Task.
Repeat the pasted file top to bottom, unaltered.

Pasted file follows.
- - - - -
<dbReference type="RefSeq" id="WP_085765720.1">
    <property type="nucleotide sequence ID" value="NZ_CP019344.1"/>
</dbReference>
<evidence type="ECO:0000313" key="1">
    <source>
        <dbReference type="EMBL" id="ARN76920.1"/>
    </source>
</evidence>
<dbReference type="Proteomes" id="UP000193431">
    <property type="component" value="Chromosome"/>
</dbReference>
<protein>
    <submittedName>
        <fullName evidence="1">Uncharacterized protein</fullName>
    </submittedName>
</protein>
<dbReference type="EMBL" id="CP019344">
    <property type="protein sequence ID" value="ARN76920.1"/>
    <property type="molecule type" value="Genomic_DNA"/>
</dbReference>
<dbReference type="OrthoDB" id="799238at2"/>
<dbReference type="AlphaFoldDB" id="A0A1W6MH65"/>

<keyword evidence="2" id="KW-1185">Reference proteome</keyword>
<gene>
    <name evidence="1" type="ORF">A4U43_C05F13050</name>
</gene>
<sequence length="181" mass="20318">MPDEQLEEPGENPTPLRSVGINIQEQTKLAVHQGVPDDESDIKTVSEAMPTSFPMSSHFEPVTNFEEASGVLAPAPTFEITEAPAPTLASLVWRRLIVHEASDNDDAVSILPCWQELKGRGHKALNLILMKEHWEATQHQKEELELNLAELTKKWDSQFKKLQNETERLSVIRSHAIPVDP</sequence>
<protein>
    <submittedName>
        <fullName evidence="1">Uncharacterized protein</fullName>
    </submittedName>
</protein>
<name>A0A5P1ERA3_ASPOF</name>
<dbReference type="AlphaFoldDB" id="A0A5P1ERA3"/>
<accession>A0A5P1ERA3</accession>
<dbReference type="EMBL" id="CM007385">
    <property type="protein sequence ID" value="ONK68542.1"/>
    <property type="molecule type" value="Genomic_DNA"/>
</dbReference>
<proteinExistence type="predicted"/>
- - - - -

<dbReference type="RefSeq" id="WP_085765720.1">
    <property type="nucleotide sequence ID" value="NZ_CP019344.1"/>
</dbReference>
<evidence type="ECO:0000313" key="1">
    <source>
        <dbReference type="EMBL" id="ARN76920.1"/>
    </source>
</evidence>
<dbReference type="Proteomes" id="UP000193431">
    <property type="component" value="Chromosome"/>
</dbReference>
<protein>
    <submittedName>
        <fullName evidence="1">Uncharacterized protein</fullName>
    </submittedName>
</protein>
<dbReference type="EMBL" id="CP019344">
    <property type="protein sequence ID" value="ARN76920.1"/>
    <property type="molecule type" value="Genomic_DNA"/>
</dbReference>
<dbReference type="OrthoDB" id="799238at2"/>
<dbReference type="AlphaFoldDB" id="A0A1W6MH65"/>

<keyword evidence="2" id="KW-1185">Reference proteome</keyword>
<gene>
    <name evidence="1" type="ORF">A4U43_C05F13050</name>
</gene>
<sequence length="181" mass="20318">MPDEQLEEPGENPTPLRSVGINIQEQTKLAVHQGVPDDESDIKTVSEAMPTSFPMSSHFEPVTNFEEASGVLAPAPTFEITEAPAPTLASLVWRRLIVHEASDNDDAVSILPCWQELKGRGHKALNLILMKEHWEATQHQKEELELNLAELTKKWDSQFKKLQNETERLSVIRSHAIPVDP</sequence>
<protein>
    <submittedName>
        <fullName evidence="1">Uncharacterized protein</fullName>
    </submittedName>
</protein>
<name>A0A5P1ERA3_ASPOF</name>
<dbReference type="AlphaFoldDB" id="A0A5P1ERA3"/>
<accession>A0A5P1ERA3</accession>
<dbReference type="EMBL" id="CM007385">
    <property type="protein sequence ID" value="ONK68542.1"/>
    <property type="molecule type" value="Genomic_DNA"/>
</dbReference>
<proteinExistence type="predicted"/>